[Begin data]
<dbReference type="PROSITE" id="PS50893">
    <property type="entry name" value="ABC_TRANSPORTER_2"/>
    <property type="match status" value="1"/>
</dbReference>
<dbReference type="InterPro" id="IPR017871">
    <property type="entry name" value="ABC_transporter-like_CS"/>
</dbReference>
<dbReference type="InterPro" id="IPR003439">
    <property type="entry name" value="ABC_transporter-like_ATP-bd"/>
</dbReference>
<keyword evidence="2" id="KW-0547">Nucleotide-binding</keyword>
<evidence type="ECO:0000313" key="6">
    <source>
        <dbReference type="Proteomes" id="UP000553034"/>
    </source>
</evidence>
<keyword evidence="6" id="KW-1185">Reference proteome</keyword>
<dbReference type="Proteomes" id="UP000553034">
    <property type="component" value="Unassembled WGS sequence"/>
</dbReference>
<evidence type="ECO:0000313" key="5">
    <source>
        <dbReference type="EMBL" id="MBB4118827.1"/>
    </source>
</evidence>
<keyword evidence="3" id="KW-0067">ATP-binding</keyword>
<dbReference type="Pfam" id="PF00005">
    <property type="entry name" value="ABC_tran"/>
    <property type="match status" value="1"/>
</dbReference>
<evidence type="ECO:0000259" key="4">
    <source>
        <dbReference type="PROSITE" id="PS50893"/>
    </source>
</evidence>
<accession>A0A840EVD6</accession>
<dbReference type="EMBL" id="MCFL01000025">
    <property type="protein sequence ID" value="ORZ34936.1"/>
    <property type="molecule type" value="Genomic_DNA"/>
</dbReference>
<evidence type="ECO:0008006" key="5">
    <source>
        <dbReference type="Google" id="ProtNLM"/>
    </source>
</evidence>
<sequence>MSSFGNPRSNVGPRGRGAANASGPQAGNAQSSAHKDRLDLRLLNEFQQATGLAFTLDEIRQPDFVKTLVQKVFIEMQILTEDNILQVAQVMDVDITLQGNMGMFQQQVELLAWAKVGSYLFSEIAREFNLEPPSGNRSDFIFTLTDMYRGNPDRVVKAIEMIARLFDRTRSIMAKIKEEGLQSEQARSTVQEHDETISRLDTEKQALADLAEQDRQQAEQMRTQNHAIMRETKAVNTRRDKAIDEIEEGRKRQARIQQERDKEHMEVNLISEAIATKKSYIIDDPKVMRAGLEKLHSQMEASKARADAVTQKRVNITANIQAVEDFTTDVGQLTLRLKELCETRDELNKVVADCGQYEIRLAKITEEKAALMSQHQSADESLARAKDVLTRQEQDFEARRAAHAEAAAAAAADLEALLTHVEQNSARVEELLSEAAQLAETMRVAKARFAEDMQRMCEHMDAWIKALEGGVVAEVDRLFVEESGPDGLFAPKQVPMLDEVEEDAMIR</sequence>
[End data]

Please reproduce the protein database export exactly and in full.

<dbReference type="PROSITE" id="PS50893">
    <property type="entry name" value="ABC_TRANSPORTER_2"/>
    <property type="match status" value="1"/>
</dbReference>
<dbReference type="InterPro" id="IPR017871">
    <property type="entry name" value="ABC_transporter-like_CS"/>
</dbReference>
<dbReference type="InterPro" id="IPR003439">
    <property type="entry name" value="ABC_transporter-like_ATP-bd"/>
</dbReference>
<keyword evidence="2" id="KW-0547">Nucleotide-binding</keyword>
<evidence type="ECO:0000313" key="6">
    <source>
        <dbReference type="Proteomes" id="UP000553034"/>
    </source>
</evidence>
<keyword evidence="6" id="KW-1185">Reference proteome</keyword>
<dbReference type="Proteomes" id="UP000553034">
    <property type="component" value="Unassembled WGS sequence"/>
</dbReference>
<evidence type="ECO:0000313" key="5">
    <source>
        <dbReference type="EMBL" id="MBB4118827.1"/>
    </source>
</evidence>
<keyword evidence="3" id="KW-0067">ATP-binding</keyword>
<dbReference type="Pfam" id="PF00005">
    <property type="entry name" value="ABC_tran"/>
    <property type="match status" value="1"/>
</dbReference>
<evidence type="ECO:0000259" key="4">
    <source>
        <dbReference type="PROSITE" id="PS50893"/>
    </source>
</evidence>
<accession>A0A840EVD6</accession>
<dbReference type="EMBL" id="MCFL01000025">
    <property type="protein sequence ID" value="ORZ34936.1"/>
    <property type="molecule type" value="Genomic_DNA"/>
</dbReference>
<evidence type="ECO:0008006" key="5">
    <source>
        <dbReference type="Google" id="ProtNLM"/>
    </source>
</evidence>
<sequence>MSSFGNPRSNVGPRGRGAANASGPQAGNAQSSAHKDRLDLRLLNEFQQATGLAFTLDEIRQPDFVKTLVQKVFIEMQILTEDNILQVAQVMDVDITLQGNMGMFQQQVELLAWAKVGSYLFSEIAREFNLEPPSGNRSDFIFTLTDMYRGNPDRVVKAIEMIARLFDRTRSIMAKIKEEGLQSEQARSTVQEHDETISRLDTEKQALADLAEQDRQQAEQMRTQNHAIMRETKAVNTRRDKAIDEIEEGRKRQARIQQERDKEHMEVNLISEAIATKKSYIIDDPKVMRAGLEKLHSQMEASKARADAVTQKRVNITANIQAVEDFTTDVGQLTLRLKELCETRDELNKVVADCGQYEIRLAKITEEKAALMSQHQSADESLARAKDVLTRQEQDFEARRAAHAEAAAAAAADLEALLTHVEQNSARVEELLSEAAQLAETMRVAKARFAEDMQRMCEHMDAWIKALEGGVVAEVDRLFVEESGPDGLFAPKQVPMLDEVEEDAMIR</sequence>